"You know what — if you'd met me before this, you wouldn't have come to like me," he once said. I didn't care much back then, because the past already passed and his current self was quite bearable. But it had been five years and, in the tedious afternoon of packing, I happened to find a box in which his old stuff was kept all along. It was then that our conversation was being replayed, like my finger carelessly pressed the button that I should not have. "It doesn't matter," I said to him, "I like you now. Nothing is gonna change that." How naive I was, how optimistic. He smiled and chuckled a little bit. "You don't know me," said he, as if to himself, and we never discussed it further after that. Not until now when I looked at a stack of notebooks which were his diaries, his photo albums, a set of old records, new books that no one read, and scrappy sketch papers. He left all of them for me — evidence of our brief encounter, remains of his existence on earth, souvenirs that I didn't and never ask for. I couldn't throw the box away or come to lay my hand over it. I long for him in the impossible, future sense and yet his past was here before me, left unopened.
For the first time, I went through pages after pages of his teenage angst and confusion scribbled in cursive. His self-reflection, pride and humiliation, confidence and insecurity, elation and melancholy, friendship and loneliness, secrets and fear, all were too grand for words to carry but also too much. I learned that he who talked and he who wrote were not quite the same person. And both became strangers to me. I looked at a boy with goofy look in a photograph and a cocky young man with a cigarette between his lips, hair ruffled — and then conjured in my mind the picture of the man who had sad brown eyes that didn't go with his wide smile. Who are you? I put his record in the player and recalled the tunes he used to hum when cooking. He was fond of classical pieces, to my surprise. I remembered him once mention breaking the room's narrow wall to bring the piano in. My eyes also traced the notes he made in these huge paperback novels, trying to decipher his small handwriting as well as his thoughts. It feels like I was recreating him from bits to bits, chasing the shadow, and mapping out his life that I never know. "We didn't meet each other too late," he concluded, "it is the right time." But that's bullshit. I wanted to know him, as a whole, not in parts and fragments. I wished I could say back then that I'll take the risk, so tell me more. Tell me everything about you. Because, yes, we didn't find one another too late. Now was too late.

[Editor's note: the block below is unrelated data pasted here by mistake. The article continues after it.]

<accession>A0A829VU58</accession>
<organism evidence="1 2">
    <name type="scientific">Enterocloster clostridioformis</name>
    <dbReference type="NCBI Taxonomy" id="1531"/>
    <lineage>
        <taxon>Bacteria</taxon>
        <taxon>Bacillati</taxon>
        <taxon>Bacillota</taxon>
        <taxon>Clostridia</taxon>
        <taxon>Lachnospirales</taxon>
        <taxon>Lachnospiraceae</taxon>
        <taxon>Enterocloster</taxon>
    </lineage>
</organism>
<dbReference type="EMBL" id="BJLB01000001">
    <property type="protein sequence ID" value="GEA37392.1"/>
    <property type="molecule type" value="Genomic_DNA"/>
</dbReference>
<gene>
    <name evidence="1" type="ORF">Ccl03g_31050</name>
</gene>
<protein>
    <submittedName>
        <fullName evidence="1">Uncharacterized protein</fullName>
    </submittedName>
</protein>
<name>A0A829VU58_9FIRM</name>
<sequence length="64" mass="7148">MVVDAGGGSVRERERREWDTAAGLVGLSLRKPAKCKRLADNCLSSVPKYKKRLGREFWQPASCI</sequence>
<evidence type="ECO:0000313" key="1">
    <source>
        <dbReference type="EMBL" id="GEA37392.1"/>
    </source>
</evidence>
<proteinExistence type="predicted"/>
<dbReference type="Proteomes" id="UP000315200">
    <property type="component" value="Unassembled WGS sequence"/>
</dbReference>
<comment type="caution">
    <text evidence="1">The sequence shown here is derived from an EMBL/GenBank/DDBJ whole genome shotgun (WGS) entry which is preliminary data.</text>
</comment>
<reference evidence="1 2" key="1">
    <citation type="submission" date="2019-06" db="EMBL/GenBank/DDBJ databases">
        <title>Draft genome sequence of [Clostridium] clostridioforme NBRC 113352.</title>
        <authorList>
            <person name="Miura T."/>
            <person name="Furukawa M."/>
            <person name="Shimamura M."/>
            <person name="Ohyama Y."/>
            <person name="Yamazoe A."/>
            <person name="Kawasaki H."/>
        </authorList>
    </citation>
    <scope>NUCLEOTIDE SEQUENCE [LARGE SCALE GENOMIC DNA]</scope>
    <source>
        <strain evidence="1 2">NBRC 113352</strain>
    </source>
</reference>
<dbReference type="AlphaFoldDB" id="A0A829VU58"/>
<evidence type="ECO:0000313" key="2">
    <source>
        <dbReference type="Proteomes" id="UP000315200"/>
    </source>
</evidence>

I put everything back into the box. It was past midnight and I found myself feeling restless. I just realized how I miss his presence, a sweet nuisance to a bitter peace. Then the wall I had built since that day collapsed and, with my wounded pride, I cried. For the first time in almost thirty years, I cried myself to sleep like a baby.
In the morning my sister woke me up, shaking my arm gently. The truck was coming in an hour. Nothing to worry, everything is in order. "Are you okay?" She asked, frowning at me like her mother always did. I nodded.
When the moving process was almost done, one staff pointed at the only box that sat still near me. "What's about that, sir?" The young man asked.
I hesitated. There was an awkward pause between us, until I said, "never mind" and carried the box downstairs myself. The air got chill and I was reminded at once that the fall was coming again. Too soon, I thought. Looking ahead, my sister was ready in her car and lowered the window to call me in. This was the final moment. Everything must have come to an end. So I put the box down beside the trash bin and walked away. Never looked back, never returned.